Release: #4265-99 (CFTC Docket # 99-11)
For Release: May 20, 1999

CFTC Enforcement Proceeding Filed Against Global Minerals and Metals, R. David Campbell, Carl Alm, Merrill Lynch & Co., Inc., Merrill Lynch International Inc., and Merrill Lynch Pierce Fenner and Smith (Brokers & Dealers) Limited in Connection with 1995 Manipulation and Attempted Manipulation of the Copper Market; Global, Campbell, and Alm Charged in the Administrative Proceeding with Direct Participation in the Conduct; Merrill Lynch Entities Charged with Aiding and Abetting

WASHINGTON -- The Commodity Futures Trading Commission (CFTC) announced today the filing of a one-count administrative complaint against Global Minerals and Metals Corporation (Global) of New York City; Global's president and chief executive officer R. David Campbell of New York City; and Global's chief copper trader Carl Alm of Massapequa, New York, alleging that the respondents manipulated, cornered, and attempted to manipulate and attempted to corner the copper market in late 1995. The CFTC complaint also names Merrill Lynch & Co. Inc. of New York City, Merrill Lynch International Inc. of New York City, and Merrill Lynch Pierce Fenner and Smith (Brokers & Dealers) Limited of London, England (collectively referred to as Merrill Lynch), alleging that they aided and abetted Global, Campbell, and Alm in the worldwide copper market manipulation and attempted manipulation.

The CFTC's complaint alleges that between October and December 1995, Global, Campbell, and Alm, together with Sumitomo Corporation of Japan, manipulated and attempted to manipulate upward the worldwide price of copper and copper futures contracts in violation of sections 6(c), 6(d) and 9(a) of the Commodity Exchange Act (CEA), as amended. The complaint alleges that the manipulation of copper prices was the culmination of a long and deliberate scheme by Campbell and Sumitomo's former chief copper trader, Yasuo Hamanaka (Hamanaka), to acquire large market positions and liquidate them at distorted and artificially high prices.

In order to accomplish their market manipulation, the CFTC alleges Global, Campbell, and Alm, among other things, acquired and maintained a dominant and controlling position in London Metal Exchange (LME) warehouse stocks of copper and thereafter withheld substantially all or a large percentage of that copper from the market; purchased and held massive and unneeded long copper futures contract positions; and engaged in an elaborate scheme of deception and false statements, which fostered the manipulation. As a result of their conduct, the prices of copper futures contracts, copper spread price differentials, and the prices of cash or physical copper -- both in the United States and abroad -- reached artificially high levels, the complaint alleges.

The CFTC complaint further alleges that the Merrill Lynch respondents knowingly and intentionally aided, abetted, and assisted the worldwide manipulation and attempted manipulation of copper prices through, among other actions, providing large sums of credit and finance with which the Global respondents and Sumitomo cornered LME warehouse stocks and providing the trading facilities and capacity through which the Global respondents and Sumitomo acquired their cornering position in warehouse stocks, maintained their massive and overhanging futures contract positions and made available only a small portion of their holdings to the market at artificially high prices and spread price differentials. According to the complaint, Merrill Lynch also knowingly and intentionally advised, counseled, and assisted the Global respondents and Sumitomo on the manner in which they could best manage their position for the purpose of manipulating the market. Merrill Lynch benefited from the manipulation through, among other things, its own proprietary trading in the copper market, which was conducted based upon knowledge of the manipulative actions of the Global respondents and Sumitomo, the complaint alleges.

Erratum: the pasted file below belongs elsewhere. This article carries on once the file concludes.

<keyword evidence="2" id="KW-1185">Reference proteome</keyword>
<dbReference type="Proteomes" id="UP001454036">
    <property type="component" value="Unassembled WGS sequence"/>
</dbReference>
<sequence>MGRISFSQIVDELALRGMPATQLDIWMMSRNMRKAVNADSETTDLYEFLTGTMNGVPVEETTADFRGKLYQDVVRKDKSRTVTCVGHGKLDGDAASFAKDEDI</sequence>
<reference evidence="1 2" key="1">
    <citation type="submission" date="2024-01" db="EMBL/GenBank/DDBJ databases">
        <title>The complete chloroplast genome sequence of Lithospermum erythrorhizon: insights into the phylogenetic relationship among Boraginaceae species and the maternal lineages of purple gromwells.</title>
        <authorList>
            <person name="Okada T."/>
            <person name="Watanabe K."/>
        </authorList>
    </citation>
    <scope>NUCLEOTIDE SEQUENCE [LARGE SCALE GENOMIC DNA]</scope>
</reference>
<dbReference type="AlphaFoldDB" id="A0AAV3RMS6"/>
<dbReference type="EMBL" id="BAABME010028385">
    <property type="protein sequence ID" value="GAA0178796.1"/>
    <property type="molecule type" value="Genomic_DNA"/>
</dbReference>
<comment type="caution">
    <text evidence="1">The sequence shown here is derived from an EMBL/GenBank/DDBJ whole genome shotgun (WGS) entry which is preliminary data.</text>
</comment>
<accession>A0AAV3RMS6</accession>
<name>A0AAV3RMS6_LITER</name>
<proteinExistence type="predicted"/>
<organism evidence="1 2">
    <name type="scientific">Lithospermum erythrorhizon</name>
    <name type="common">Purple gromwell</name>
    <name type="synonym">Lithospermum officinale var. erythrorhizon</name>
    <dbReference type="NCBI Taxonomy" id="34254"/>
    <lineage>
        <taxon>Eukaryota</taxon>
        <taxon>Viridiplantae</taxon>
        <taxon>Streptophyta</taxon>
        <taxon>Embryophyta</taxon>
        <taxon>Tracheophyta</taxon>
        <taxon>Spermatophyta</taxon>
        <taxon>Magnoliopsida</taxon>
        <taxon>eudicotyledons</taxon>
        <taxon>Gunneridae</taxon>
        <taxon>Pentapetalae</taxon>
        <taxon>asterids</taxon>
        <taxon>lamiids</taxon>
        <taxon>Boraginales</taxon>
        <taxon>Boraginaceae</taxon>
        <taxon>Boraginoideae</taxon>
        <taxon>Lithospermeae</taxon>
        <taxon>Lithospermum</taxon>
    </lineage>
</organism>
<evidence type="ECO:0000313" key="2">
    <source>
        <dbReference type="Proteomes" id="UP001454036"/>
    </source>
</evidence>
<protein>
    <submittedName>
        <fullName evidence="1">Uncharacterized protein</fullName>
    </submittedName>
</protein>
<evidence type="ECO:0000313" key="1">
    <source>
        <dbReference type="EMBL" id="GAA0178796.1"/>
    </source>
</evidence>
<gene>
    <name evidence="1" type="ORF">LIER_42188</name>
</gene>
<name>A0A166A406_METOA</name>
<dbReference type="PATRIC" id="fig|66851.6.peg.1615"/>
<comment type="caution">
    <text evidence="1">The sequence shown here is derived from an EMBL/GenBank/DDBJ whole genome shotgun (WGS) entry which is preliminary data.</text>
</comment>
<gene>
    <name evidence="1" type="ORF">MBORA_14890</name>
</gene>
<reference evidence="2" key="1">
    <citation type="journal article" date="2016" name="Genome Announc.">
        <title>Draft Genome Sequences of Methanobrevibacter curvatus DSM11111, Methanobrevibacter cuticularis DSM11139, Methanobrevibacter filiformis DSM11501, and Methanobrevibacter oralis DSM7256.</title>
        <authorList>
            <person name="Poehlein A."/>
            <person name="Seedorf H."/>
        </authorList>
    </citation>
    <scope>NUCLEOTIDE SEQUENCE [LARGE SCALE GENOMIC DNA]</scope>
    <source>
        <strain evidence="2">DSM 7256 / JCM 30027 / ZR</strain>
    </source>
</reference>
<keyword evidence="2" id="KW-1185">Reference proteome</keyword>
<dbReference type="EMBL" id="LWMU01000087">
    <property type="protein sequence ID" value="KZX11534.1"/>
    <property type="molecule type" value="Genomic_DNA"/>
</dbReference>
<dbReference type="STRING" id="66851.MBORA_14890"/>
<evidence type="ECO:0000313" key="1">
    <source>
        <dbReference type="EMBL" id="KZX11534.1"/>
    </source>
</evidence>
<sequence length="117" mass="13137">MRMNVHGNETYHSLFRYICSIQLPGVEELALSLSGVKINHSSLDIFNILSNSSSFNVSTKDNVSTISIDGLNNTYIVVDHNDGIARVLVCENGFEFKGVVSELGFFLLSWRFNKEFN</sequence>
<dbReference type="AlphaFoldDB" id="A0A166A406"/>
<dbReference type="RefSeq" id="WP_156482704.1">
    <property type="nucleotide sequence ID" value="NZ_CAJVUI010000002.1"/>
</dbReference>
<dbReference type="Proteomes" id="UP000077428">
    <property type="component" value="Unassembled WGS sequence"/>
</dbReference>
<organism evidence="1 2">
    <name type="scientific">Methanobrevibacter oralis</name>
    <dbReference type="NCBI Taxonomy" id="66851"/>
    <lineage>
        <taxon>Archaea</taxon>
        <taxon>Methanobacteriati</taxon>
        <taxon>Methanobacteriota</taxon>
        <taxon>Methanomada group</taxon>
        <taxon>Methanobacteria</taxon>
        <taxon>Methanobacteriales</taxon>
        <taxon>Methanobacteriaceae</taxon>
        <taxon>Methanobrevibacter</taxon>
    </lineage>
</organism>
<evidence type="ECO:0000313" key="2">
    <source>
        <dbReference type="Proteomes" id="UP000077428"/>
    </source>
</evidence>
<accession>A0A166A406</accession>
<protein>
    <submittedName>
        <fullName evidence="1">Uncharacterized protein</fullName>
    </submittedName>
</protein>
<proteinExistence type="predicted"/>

A public hearing has been ordered to determine if the charges in the complaint are true, and, if so, what sanctions, if any, are appropriate and in the public interest. Possible sanctions include an order directing the respondents to cease and desist from violating the CEA, civil monetary penalties of not more than the higher of $100,000 or triple the monetary gain for each violation, and restitution of the damages proximately caused by the violations of the CEA.

Previously, on May, 11, 1998, the CFTC issued an opinion and order against Sumitomo Corporation of Japan, to which Sumitomo consented without admitting or denying the findings therein, finding that Sumitomo had violated the CEA by manipulating upward the price of copper and copper futures, and imposing sanctions including a cease and desist order and civil monetary penalty of $125 million, and the establishment of an escrow account in the amount of an additional $25 million to be used for the benefit of victims of the market manipulation or as a penalty. (See In the Matter of Sumitomo Corporation, CFTC Docket No. 98-14 and CFTC News Release #4144-98, May 11, 1998.)

Geoffrey Aronow, Director of the CFTC's Division of Enforcement, which investigated this matter and brought today's proceeding, commented:

"The filing of this proceeding today culminates a three-year investigation in which the Division uncovered what I believe is one of the most serious worldwide manipulations of a commodities market encountered in the 25-year history of the Commission. I want to acknowledge the sustained efforts of the Division' staff in pursuing this matter literally across three continents, and in working closely with the authorities in the United Kingdom and in Japan to bring the matter to this point today."

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